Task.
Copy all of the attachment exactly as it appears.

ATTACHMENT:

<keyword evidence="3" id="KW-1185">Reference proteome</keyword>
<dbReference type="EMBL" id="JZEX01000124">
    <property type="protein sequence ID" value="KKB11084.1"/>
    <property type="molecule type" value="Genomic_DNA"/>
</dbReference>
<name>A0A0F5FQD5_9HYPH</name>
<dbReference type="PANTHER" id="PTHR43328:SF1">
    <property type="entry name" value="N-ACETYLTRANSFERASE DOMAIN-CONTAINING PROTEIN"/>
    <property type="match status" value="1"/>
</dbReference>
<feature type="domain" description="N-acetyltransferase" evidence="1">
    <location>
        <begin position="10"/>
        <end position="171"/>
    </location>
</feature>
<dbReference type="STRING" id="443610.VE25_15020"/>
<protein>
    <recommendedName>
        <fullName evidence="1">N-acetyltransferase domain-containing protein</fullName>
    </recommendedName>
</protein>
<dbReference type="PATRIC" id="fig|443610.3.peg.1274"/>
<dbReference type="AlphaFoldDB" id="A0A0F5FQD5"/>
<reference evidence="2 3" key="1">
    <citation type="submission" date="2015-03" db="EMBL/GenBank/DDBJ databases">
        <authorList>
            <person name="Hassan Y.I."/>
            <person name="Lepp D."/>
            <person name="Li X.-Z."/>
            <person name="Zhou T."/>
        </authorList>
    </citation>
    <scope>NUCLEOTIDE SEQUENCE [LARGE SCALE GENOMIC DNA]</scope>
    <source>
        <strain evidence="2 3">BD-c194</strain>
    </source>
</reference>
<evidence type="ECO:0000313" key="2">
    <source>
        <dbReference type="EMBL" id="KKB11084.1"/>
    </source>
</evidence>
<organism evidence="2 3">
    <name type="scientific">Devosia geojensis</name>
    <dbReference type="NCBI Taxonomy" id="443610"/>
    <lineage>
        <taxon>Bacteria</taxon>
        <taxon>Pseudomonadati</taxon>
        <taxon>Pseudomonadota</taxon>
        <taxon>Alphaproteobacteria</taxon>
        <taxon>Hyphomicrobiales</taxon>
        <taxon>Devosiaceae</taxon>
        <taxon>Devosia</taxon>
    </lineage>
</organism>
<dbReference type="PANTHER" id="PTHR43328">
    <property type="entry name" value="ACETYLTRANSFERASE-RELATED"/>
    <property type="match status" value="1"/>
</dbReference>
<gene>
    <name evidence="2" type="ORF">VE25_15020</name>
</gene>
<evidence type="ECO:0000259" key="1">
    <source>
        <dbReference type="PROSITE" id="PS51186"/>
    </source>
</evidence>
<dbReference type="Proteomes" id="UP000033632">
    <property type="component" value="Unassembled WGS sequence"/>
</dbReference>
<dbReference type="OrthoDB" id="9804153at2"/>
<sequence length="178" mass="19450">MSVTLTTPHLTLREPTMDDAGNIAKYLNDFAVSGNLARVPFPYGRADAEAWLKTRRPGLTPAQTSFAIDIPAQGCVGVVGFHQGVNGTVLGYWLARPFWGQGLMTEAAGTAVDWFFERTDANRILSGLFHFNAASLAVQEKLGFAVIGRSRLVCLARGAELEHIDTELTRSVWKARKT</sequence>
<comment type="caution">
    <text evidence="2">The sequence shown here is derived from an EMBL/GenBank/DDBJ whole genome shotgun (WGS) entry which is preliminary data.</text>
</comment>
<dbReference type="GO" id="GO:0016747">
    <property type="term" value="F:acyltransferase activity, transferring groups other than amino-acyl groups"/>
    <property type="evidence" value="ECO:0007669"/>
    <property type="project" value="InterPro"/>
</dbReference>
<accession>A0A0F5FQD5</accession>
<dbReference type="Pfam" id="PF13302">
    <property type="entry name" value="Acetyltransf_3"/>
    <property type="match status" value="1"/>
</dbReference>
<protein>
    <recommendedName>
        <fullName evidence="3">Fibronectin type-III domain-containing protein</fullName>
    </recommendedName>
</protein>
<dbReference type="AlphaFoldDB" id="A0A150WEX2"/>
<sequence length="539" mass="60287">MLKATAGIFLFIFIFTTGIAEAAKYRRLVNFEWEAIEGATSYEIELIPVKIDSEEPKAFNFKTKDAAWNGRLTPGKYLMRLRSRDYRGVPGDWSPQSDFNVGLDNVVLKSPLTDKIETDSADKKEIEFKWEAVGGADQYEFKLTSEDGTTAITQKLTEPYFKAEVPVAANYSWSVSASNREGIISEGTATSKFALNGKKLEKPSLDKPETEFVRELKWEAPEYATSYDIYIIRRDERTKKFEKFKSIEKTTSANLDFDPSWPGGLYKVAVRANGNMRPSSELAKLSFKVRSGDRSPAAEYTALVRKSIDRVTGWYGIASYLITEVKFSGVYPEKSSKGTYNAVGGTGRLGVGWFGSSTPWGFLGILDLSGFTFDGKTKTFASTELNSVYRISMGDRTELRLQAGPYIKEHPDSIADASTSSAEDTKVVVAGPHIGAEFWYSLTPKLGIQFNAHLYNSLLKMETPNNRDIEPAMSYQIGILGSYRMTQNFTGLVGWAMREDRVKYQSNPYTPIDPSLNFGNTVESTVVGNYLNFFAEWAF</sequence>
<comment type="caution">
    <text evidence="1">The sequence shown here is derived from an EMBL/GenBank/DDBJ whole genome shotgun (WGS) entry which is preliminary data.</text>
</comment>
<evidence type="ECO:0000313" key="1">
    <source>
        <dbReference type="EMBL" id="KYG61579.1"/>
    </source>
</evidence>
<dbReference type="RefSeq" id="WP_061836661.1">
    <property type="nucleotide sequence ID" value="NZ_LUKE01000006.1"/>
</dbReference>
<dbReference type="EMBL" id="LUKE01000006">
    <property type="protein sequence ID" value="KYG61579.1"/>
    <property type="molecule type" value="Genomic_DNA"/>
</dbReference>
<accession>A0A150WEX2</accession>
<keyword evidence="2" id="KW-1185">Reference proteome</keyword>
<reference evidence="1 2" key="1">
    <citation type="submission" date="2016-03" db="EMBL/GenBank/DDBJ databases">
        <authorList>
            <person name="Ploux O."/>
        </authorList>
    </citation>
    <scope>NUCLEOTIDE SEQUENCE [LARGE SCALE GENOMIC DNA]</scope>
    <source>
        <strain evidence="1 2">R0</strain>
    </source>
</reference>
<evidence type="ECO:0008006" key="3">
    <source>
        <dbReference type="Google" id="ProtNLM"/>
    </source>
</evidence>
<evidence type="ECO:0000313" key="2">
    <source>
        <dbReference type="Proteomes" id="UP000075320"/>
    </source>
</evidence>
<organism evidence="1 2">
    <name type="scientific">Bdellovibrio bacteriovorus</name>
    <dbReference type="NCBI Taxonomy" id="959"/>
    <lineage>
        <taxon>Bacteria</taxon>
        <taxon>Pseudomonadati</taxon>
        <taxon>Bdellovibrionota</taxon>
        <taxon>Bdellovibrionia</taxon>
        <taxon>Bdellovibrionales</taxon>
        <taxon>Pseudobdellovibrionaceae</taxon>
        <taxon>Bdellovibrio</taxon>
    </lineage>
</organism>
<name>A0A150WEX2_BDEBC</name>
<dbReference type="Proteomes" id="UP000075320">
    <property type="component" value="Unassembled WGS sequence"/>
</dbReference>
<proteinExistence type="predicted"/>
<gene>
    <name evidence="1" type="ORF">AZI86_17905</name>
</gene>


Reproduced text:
<keyword evidence="3" id="KW-1185">Reference proteome</keyword>
<dbReference type="EMBL" id="JZEX01000124">
    <property type="protein sequence ID" value="KKB11084.1"/>
    <property type="molecule type" value="Genomic_DNA"/>
</dbReference>
<name>A0A0F5FQD5_9HYPH</name>
<dbReference type="PANTHER" id="PTHR43328:SF1">
    <property type="entry name" value="N-ACETYLTRANSFERASE DOMAIN-CONTAINING PROTEIN"/>
    <property type="match status" value="1"/>
</dbReference>
<feature type="domain" description="N-acetyltransferase" evidence="1">
    <location>
        <begin position="10"/>
        <end position="171"/>
    </location>
</feature>
<dbReference type="STRING" id="443610.VE25_15020"/>
<protein>
    <recommendedName>
        <fullName evidence="1">N-acetyltransferase domain-containing protein</fullName>
    </recommendedName>
</protein>
<dbReference type="PATRIC" id="fig|443610.3.peg.1274"/>
<dbReference type="AlphaFoldDB" id="A0A0F5FQD5"/>
<reference evidence="2 3" key="1">
    <citation type="submission" date="2015-03" db="EMBL/GenBank/DDBJ databases">
        <authorList>
            <person name="Hassan Y.I."/>
            <person name="Lepp D."/>
            <person name="Li X.-Z."/>
            <person name="Zhou T."/>
        </authorList>
    </citation>
    <scope>NUCLEOTIDE SEQUENCE [LARGE SCALE GENOMIC DNA]</scope>
    <source>
        <strain evidence="2 3">BD-c194</strain>
    </source>
</reference>
<evidence type="ECO:0000313" key="2">
    <source>
        <dbReference type="EMBL" id="KKB11084.1"/>
    </source>
</evidence>
<organism evidence="2 3">
    <name type="scientific">Devosia geojensis</name>
    <dbReference type="NCBI Taxonomy" id="443610"/>
    <lineage>
        <taxon>Bacteria</taxon>
        <taxon>Pseudomonadati</taxon>
        <taxon>Pseudomonadota</taxon>
        <taxon>Alphaproteobacteria</taxon>
        <taxon>Hyphomicrobiales</taxon>
        <taxon>Devosiaceae</taxon>
        <taxon>Devosia</taxon>
    </lineage>
</organism>
<dbReference type="PANTHER" id="PTHR43328">
    <property type="entry name" value="ACETYLTRANSFERASE-RELATED"/>
    <property type="match status" value="1"/>
</dbReference>
<gene>
    <name evidence="2" type="ORF">VE25_15020</name>
</gene>
<evidence type="ECO:0000259" key="1">
    <source>
        <dbReference type="PROSITE" id="PS51186"/>
    </source>
</evidence>
<dbReference type="Proteomes" id="UP000033632">
    <property type="component" value="Unassembled WGS sequence"/>
</dbReference>
<dbReference type="OrthoDB" id="9804153at2"/>
<sequence length="178" mass="19450">MSVTLTTPHLTLREPTMDDAGNIAKYLNDFAVSGNLARVPFPYGRADAEAWLKTRRPGLTPAQTSFAIDIPAQGCVGVVGFHQGVNGTVLGYWLARPFWGQGLMTEAAGTAVDWFFERTDANRILSGLFHFNAASLAVQEKLGFAVIGRSRLVCLARGAELEHIDTELTRSVWKARKT</sequence>
<comment type="caution">
    <text evidence="2">The sequence shown here is derived from an EMBL/GenBank/DDBJ whole genome shotgun (WGS) entry which is preliminary data.</text>
</comment>
<dbReference type="GO" id="GO:0016747">
    <property type="term" value="F:acyltransferase activity, transferring groups other than amino-acyl groups"/>
    <property type="evidence" value="ECO:0007669"/>
    <property type="project" value="InterPro"/>
</dbReference>
<accession>A0A0F5FQD5</accession>
<dbReference type="Pfam" id="PF13302">
    <property type="entry name" value="Acetyltransf_3"/>
    <property type="match status" value="1"/>
</dbReference>
<protein>
    <recommendedName>
        <fullName evidence="3">Fibronectin type-III domain-containing protein</fullName>
    </recommendedName>
</protein>
<dbReference type="AlphaFoldDB" id="A0A150WEX2"/>
<sequence length="539" mass="60287">MLKATAGIFLFIFIFTTGIAEAAKYRRLVNFEWEAIEGATSYEIELIPVKIDSEEPKAFNFKTKDAAWNGRLTPGKYLMRLRSRDYRGVPGDWSPQSDFNVGLDNVVLKSPLTDKIETDSADKKEIEFKWEAVGGADQYEFKLTSEDGTTAITQKLTEPYFKAEVPVAANYSWSVSASNREGIISEGTATSKFALNGKKLEKPSLDKPETEFVRELKWEAPEYATSYDIYIIRRDERTKKFEKFKSIEKTTSANLDFDPSWPGGLYKVAVRANGNMRPSSELAKLSFKVRSGDRSPAAEYTALVRKSIDRVTGWYGIASYLITEVKFSGVYPEKSSKGTYNAVGGTGRLGVGWFGSSTPWGFLGILDLSGFTFDGKTKTFASTELNSVYRISMGDRTELRLQAGPYIKEHPDSIADASTSSAEDTKVVVAGPHIGAEFWYSLTPKLGIQFNAHLYNSLLKMETPNNRDIEPAMSYQIGILGSYRMTQNFTGLVGWAMREDRVKYQSNPYTPIDPSLNFGNTVESTVVGNYLNFFAEWAF</sequence>
<comment type="caution">
    <text evidence="1">The sequence shown here is derived from an EMBL/GenBank/DDBJ whole genome shotgun (WGS) entry which is preliminary data.</text>
</comment>
<evidence type="ECO:0000313" key="1">
    <source>
        <dbReference type="EMBL" id="KYG61579.1"/>
    </source>
</evidence>
<dbReference type="RefSeq" id="WP_061836661.1">
    <property type="nucleotide sequence ID" value="NZ_LUKE01000006.1"/>
</dbReference>
<dbReference type="EMBL" id="LUKE01000006">
    <property type="protein sequence ID" value="KYG61579.1"/>
    <property type="molecule type" value="Genomic_DNA"/>
</dbReference>
<accession>A0A150WEX2</accession>
<keyword evidence="2" id="KW-1185">Reference proteome</keyword>
<reference evidence="1 2" key="1">
    <citation type="submission" date="2016-03" db="EMBL/GenBank/DDBJ databases">
        <authorList>
            <person name="Ploux O."/>
        </authorList>
    </citation>
    <scope>NUCLEOTIDE SEQUENCE [LARGE SCALE GENOMIC DNA]</scope>
    <source>
        <strain evidence="1 2">R0</strain>
    </source>
</reference>
<evidence type="ECO:0008006" key="3">
    <source>
        <dbReference type="Google" id="ProtNLM"/>
    </source>
</evidence>
<evidence type="ECO:0000313" key="2">
    <source>
        <dbReference type="Proteomes" id="UP000075320"/>
    </source>
</evidence>
<organism evidence="1 2">
    <name type="scientific">Bdellovibrio bacteriovorus</name>
    <dbReference type="NCBI Taxonomy" id="959"/>
    <lineage>
        <taxon>Bacteria</taxon>
        <taxon>Pseudomonadati</taxon>
        <taxon>Bdellovibrionota</taxon>
        <taxon>Bdellovibrionia</taxon>
        <taxon>Bdellovibrionales</taxon>
        <taxon>Pseudobdellovibrionaceae</taxon>
        <taxon>Bdellovibrio</taxon>
    </lineage>
</organism>
<name>A0A150WEX2_BDEBC</name>
<dbReference type="Proteomes" id="UP000075320">
    <property type="component" value="Unassembled WGS sequence"/>
</dbReference>
<proteinExistence type="predicted"/>
<gene>
    <name evidence="1" type="ORF">AZI86_17905</name>
</gene>